This Is the Real Reason Why Strippers Hate Their Jobs 

A blog about murder, theft, and other wickedness.
Dec. 13 2013 1:12 PM

This Is the Real Reason Why Strippers Hate Their Jobs 

A woman talks with managers at the Centerfolds booth during a job fair for the adult entertainment industry, on July 20, 2009, in San Francisco.

Photo by Justin Sullivan/Getty Images

At the beginning of December, Doug Brown at the Cleveland Scene had a good story about a dancer who is suing the strip club where she works for allegedly violating federal labor laws. That lawsuit alleges that Christie’s Cabaret regularly subjected its dancers to an assortment of fees and fines. The club allegedly docked dancers $50 if they arrived after 7 p.m., and/or if they didn’t work a full seven-hour shift; required them to tip the DJ and the “House Mom” out of their own earnings; skimmed up to one-third of the amount a dancer earned for a given dance (for instance, a private 15-minute dance on the club’s VIP floor would cost a customer $150, of which the club took $50); and failed to reimburse dancers for the cost of buying and laundering the clothes they were required to wear. According to the lawsuit, all of these added expenses could leave dancers with little or no take-home pay to show for completing a six-hour shift.

The lawsuit also alleges that Christie’s Cabaret inappropriately classified its dancers as independent contractors, thus unfairly denying them the benefits and protections afforded to full-time employees, which they essentially were. Finally, the club allegedly required dancers to accept payment and tips offered not in American money, but in a devalued club-issued scrip called Christie’s Cash. As Doug Brown observed in the Scene, the club profited by manipulating the Christie’s Cash exchange rate:

The club is swindling the customers on the front end and its workers on the back end on the same transaction: a guy, who already paid to get in, gives the club $115 dollars for vouchers that are now worth $100 in the new phony currency, the customer then gives those vouchers to a dancer for a service she provides, and then the dancer redeems those same vouchers from the club for $90 based on an exchange rate they set themselves, and the club automatically pockets the $25 without doing anything.

In unrelated news, I would like to note that I am now accepting orders for Justin Bucks, a construction paper-based currency that can be redeemed for Justin-themed memorabilia if and when I ever open a store of some sort. Please send your well-concealed American dollars care of Slate’s New York offices.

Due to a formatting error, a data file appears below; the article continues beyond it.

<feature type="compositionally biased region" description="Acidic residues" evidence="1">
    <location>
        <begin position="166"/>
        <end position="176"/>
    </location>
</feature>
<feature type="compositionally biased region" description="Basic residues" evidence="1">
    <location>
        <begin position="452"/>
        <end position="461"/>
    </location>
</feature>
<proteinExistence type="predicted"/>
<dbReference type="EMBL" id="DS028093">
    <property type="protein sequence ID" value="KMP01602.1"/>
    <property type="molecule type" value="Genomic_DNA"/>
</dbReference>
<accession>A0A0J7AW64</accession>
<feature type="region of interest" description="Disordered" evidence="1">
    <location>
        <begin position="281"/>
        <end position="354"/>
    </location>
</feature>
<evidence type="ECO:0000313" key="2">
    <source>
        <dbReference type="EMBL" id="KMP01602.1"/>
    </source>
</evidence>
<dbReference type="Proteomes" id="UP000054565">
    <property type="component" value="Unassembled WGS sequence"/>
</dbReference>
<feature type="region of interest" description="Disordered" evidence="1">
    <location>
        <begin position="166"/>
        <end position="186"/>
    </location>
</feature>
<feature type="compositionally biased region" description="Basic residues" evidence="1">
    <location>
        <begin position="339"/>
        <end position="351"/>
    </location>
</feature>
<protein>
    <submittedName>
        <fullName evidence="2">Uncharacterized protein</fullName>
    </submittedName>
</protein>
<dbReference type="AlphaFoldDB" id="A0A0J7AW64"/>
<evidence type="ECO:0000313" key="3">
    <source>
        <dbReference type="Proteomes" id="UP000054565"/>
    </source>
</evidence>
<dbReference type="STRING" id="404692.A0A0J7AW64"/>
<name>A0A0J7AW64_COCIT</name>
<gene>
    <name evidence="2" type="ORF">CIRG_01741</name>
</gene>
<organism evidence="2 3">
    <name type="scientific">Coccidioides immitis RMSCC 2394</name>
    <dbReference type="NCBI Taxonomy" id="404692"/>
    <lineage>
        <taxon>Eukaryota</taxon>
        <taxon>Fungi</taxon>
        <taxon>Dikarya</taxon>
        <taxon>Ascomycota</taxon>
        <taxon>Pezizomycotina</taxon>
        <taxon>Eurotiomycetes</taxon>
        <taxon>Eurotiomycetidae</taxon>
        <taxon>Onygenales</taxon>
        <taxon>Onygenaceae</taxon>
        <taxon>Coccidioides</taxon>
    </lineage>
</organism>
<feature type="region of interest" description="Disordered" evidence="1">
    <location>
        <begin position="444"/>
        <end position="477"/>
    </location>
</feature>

It is not shocking to learn that a strip club allegedly treats its workers poorly. We all know that “exotic dancer” is rarely listed very high on those “Most Satisfying Jobs” rankings you’ll see every now and then. Generally speaking, dancers are paid in cash, do not control the amount of stage time they get on a given night, are often expected to pay the club for that stage time, and are subject to various arbitrary and non-negotiable rules about appearance, comportment, and whatnot, the violation of which often leads to mandatory fines. The real shame with strippers isn’t that they take their clothes off for money. It’s that they take their clothes off for money that is then unfairly garnished by their employers.

This is not just an issue for Clevelanders. As Brown mentions, exotic dancers across the country have won lawsuits over unfair labor practices. In September, for instance, a New York judge ruled for the plaintiff in a case against Manhattan strip club Rick’s Cabaret, which had inappropriately classified its dancers as independent contractors. Dancers have filed and won similar lawsuits in Kansas, California, and other states, too. And I couldn’t be happier about their victories. I write about all sorts of scofflaws on this blog, but labor-law scofflaws are among my least favorite. If the allegations in the Christie’s Cabaret case are true, I hope the plaintiff ends up owning the place.

Justin Peters is a writer for Slate. He is working on a book about Aaron Swartz, copyright, and the rise of “free culture.” Email him at



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